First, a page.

Minn. Traffic Fatalities Drop to 60 Year Low in 2006

June 22, 2007

Smarter drivers and more aggressive policing were credited with cutting traffic deaths in Minnesota last year to their lowest level in 60 years.

The Department of Public Safety said 494 people were killed on Minnesota roads last year, a drop of nearly 12 percent from 2005 and the lowest number since 1945.

The overall death toll included 70 motorcyclists, 38 pedestrians, eight bicyclists, three snowmobilers and two ATV riders, according to the agency’s annual report on traffic crashes.

“It’s a move in the right direction, but clearly there’s still Minnesotans of all ages that are being killed unnecessarily,” said Capt. Jay Swanson of the Minnesota State Patrol. “While we’re happy to see the fatality rate drop, if it’s a family member or friend of yours that’s killed in traffic crashes, it’s still very disturbing.”

The state’s Office of Traffic Safety said the 494 traffic fatalities represented a decrease from 559 a year earlier came close to the 449 deaths reported in 1945. The worst year on Minnesota roads was 1968, when 1,060 people died.

Increased seat belt use and renewed efforts by police to stop motorists for drunken driving and not wearing seat belts were some of the reasons cited for the improvement. Other factors may be media campaigns aimed at educating the public and promoting safer driving habits, safer cars and advances in trauma care.

The seat-belt compliance rate last year was 83 percent statewide, according to the Minnesota Motor Vehicle Crash Facts report. Of the 373 motor vehicle occupants killed last year, 52 percent were not wearing seat belts, the report said.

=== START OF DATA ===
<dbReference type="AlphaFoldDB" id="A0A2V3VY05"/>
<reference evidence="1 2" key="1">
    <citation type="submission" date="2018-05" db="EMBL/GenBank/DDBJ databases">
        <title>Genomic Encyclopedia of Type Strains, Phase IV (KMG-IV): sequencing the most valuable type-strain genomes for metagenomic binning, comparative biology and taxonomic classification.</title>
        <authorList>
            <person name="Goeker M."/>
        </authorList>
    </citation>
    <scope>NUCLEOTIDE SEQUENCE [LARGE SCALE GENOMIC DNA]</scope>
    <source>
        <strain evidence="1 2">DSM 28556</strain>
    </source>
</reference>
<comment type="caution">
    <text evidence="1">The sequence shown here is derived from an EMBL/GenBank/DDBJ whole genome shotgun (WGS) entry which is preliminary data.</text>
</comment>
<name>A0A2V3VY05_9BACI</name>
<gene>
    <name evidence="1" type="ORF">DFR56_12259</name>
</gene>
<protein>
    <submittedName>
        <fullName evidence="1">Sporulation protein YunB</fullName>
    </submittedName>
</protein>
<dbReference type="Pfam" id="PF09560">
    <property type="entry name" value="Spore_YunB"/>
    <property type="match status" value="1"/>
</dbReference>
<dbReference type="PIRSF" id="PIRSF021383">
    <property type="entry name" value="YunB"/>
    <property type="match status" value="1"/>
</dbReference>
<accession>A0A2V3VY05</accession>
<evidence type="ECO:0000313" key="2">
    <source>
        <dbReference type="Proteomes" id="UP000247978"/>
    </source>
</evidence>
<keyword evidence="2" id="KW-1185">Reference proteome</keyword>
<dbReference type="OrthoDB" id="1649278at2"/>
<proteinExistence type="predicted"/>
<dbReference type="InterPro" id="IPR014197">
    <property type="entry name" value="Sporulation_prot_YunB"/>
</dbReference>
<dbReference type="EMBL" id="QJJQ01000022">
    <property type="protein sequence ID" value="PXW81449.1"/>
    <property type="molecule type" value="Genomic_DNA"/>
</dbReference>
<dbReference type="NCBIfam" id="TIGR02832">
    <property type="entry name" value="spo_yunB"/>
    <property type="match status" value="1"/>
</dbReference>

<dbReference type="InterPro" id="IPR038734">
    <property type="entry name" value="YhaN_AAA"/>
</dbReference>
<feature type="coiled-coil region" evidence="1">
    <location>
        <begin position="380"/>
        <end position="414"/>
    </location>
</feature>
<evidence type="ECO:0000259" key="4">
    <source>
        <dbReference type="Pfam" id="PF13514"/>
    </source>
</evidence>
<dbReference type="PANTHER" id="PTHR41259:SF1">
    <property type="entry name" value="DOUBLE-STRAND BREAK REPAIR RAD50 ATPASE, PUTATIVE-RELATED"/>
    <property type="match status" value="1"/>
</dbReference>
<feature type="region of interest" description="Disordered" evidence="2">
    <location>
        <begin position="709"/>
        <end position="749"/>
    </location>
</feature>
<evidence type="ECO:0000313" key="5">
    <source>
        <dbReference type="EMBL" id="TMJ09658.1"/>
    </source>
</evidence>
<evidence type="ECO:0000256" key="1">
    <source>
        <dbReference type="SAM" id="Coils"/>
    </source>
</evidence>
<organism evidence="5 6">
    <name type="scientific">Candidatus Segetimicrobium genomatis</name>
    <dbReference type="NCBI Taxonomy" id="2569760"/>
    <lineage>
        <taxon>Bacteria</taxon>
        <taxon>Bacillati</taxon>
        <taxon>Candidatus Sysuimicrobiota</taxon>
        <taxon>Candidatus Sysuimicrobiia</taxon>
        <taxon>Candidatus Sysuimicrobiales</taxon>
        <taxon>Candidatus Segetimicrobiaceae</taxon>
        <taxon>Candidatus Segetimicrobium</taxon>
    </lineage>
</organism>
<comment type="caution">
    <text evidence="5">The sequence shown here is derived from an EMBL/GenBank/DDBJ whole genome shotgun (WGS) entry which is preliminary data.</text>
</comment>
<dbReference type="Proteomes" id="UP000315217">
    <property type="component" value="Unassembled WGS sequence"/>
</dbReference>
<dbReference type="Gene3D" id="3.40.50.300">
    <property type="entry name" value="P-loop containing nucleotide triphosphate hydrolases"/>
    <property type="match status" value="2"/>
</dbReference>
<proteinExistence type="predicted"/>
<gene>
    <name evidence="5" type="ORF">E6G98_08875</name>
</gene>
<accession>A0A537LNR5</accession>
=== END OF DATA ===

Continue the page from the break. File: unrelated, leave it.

“A lot of things are being done right, but obviously, if we’re killing over 400 people a year in our highways, there’s room for improvement,” Swanson said.

The state’s Toward Zero Deaths program had set a goal of reaching 500 or fewer deaths by 2008. The program has a new goal this year of reaching 400 or fewer deaths by 2010.

Swanson said it will be a challenge to reduce traffic fatalities further.
“We’re going to have to have everybody singing off the same sheet of music for this to happen, but I certainly think it’s possible,” he said.

The number of alcohol-related traffic deaths, 166, was the lowest since 1984. Last year, police across the state arrested a record-high of nearly 42,000 motorists on suspicion of drunken driving.

Lynne Goughler of Mothers Against Drunk Driving said that although she was happy to see alcohol-related fatalities drop, they still represent one-third of all road deaths.

“It’s so preventable,” she said.

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